7 Questions with Brandon Oldenburg

7 Questions with Brandon Oldenburg

Written and illustrated by Kristen Camisa (Illustration ’18)

Award-winning illustrator, designer, sculptor and film director Brandon Oldenburg (Illustration ’95), was on campus for Ringling College’s 2017 Preview Day last Saturday!

He gave a fascinating presentation to current and prospective students about his creative journey and entering the uncharted territory of Virtual Reality, a field that Ringling College students can now major in starting next fall. He introduced us to his newest venture, Flight School, a multipurpose studio that just released the new VR experience Manifest 99. I was fortunate to be able to pick Brandon’s brain a few days before his arrival, but he’s even more awesome in person!

Here’s 7 Questions with Brandon Oldenburg.

 

What were you like as a student at Ringling College?

I had chronic introvert-itus during my stint at Ringling. However, miraculously I make a good deal of friends for life. No idea how as I often fled to the shadows during most on campus social events. 

 

How did you get into the world of animation coming from an illustration background?

I loved making home movies with my super 8 in grade school and then upgraded to video in its various forms in high school. I was always trying to tell fantastical stories. I also loved to draw and paint my whole life. Animation is where these two loves collide. It was an inevitable collision of art-forms.

You do what you love and become what you do no matter what the label says.

 

You’ve recently teamed up with Reel FX to create your new studio Flight School! What inspired this new company?

As a cofounder of Reel FX and Moonbot Studios this new venture is like a merger between peanut butter and chocolate. Take the 15 plus years of building Reel FX into an entertainment studio and the 8 plus years of telling great stories with emerging technologies at Moonbot and then swirling the best talents from both places into a new delicious endeavor you get Flight School. Who wouldn't want to mix these two ingredients if they had the chance.

 

Your new VR game, Manifest 99, just came out and it looks awesome! How did you arrive at this cool concept of being on a train to the afterlife, and why did you choose VR as its platform?

It all started with a group of us evaluating all the things we loved about this new medium as well as the areas that need improvement. There was a whiteboard full of boxes we wanted to check. We wanted to identify a way to move in space that connected meaningfully to a narrative. We wanted the role you play in this experience to have a deep meaningful connection to the narrative as well. So then after identifying our wishes and the audience that is ready to consume this medium we then went to work on checking those boxes in a satisfying way for ourselves. We then made up a story that could be told for the budget we were allocating and the boxes we wanted to check. Contrary to most creative desires this project did not start with the story first. That took a great deal of discipline and focus.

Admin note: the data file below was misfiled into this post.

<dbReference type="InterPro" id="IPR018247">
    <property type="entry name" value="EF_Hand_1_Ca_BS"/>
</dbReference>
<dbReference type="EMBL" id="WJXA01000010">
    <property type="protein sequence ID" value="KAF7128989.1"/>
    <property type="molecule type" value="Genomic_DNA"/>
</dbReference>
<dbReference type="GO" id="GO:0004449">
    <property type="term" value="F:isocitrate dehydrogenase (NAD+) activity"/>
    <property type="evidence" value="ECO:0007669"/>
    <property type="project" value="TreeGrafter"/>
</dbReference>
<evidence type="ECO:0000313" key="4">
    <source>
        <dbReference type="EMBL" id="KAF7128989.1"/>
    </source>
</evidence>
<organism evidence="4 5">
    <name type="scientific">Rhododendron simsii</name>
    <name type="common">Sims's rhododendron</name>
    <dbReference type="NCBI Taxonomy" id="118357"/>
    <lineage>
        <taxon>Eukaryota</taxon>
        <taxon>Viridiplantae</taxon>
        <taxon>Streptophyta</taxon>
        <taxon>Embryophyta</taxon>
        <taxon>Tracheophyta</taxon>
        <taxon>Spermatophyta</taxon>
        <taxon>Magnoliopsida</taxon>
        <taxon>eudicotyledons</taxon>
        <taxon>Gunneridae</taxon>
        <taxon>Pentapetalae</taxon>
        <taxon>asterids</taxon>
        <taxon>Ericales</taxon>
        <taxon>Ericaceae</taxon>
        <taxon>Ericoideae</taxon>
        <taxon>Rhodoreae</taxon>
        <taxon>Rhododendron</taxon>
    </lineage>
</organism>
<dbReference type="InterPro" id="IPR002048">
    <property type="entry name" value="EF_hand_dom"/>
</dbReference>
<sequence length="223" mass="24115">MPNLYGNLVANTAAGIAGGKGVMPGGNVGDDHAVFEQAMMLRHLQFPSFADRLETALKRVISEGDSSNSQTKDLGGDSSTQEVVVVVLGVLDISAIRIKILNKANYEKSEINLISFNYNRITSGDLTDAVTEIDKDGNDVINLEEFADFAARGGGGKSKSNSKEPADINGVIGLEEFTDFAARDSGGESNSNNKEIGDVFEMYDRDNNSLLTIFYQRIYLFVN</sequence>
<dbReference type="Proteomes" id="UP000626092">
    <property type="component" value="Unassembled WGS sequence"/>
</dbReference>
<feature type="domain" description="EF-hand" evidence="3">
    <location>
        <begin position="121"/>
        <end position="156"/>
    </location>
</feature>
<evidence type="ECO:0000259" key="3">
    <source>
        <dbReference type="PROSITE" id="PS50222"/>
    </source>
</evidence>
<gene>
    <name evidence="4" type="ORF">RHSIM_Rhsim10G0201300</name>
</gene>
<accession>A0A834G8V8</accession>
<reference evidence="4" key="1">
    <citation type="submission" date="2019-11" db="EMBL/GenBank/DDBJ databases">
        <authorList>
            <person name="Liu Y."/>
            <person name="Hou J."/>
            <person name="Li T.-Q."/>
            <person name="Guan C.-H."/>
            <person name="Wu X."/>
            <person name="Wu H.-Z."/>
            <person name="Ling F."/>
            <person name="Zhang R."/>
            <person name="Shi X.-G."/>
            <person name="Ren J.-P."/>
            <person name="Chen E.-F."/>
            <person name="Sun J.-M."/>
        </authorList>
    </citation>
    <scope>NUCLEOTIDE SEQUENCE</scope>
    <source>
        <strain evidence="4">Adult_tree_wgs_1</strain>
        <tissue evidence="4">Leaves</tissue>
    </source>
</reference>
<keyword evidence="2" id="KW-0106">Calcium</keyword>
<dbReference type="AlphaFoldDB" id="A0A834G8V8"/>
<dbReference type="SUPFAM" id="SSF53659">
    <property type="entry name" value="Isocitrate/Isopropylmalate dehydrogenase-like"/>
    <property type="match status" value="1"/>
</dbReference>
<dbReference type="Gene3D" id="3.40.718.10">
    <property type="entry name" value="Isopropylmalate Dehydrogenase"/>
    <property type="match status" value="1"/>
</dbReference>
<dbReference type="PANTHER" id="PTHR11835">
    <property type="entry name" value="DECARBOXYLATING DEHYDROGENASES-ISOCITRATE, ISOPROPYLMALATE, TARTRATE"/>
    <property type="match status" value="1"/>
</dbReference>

You’re obviously looking toward the future, creating a multipurpose studio that’s exploring new media like VR and AR! Where do you see this technology taking the entertainment industry in the future, and what advice would you give to students who want to dive into the world of VR/AR?

VR is a tool not unlike a pencil. Every industry can use a pencil. Every major can use one as well. From the storytelling / gaming side of things we are always wanting the cross use of assets. Technology now allows for a more efficient path of sharing assets from gaming to film making. Those areas in the past rarely ever shared resources thus things cost twice as much. 

It will always come down to the dreamers and creative storytellers to keep making stories worth telling in these mediums. I always want to reward the audience for being curious. A deeper story awaits in VR or AR. We want to allow you to start your story journey here and work your way to the book, show or film. Or the other way around. It's hard to contain stories. We almost always develop stories and worlds that are too big for the page or screen. These other venues allow room for sub-narrative exploration.

When it comes to AR as a medium it is more like theatre in the round than cinema. Things can be seen from any angle plus you have the freedom to look and engage with what you want. 

When it comes to VR as a medium it is more like theatre in a donut than cinema. Things happen all around you. You choose to look and engage with what you want.

Some of the questions we need to keep asking ourselves:

Why do I have the freedom to see things this way?

Who am I in these story worlds? 

 

Who or what inspires you?

I am always inspired by those who can turn dreams into reality.

Artists dreamed of traveling to the moon. Scientists made it happen.

This symbiotic relationship keeps me going.

 

If you had a superpower what would it be?

The same one Kali aka: #8 has in Stranger Things Season 2. What is it? It's the psychic ability to induce mental hallucinations, causing you to see and or hear something that is not truly there.

Search by category

Request Info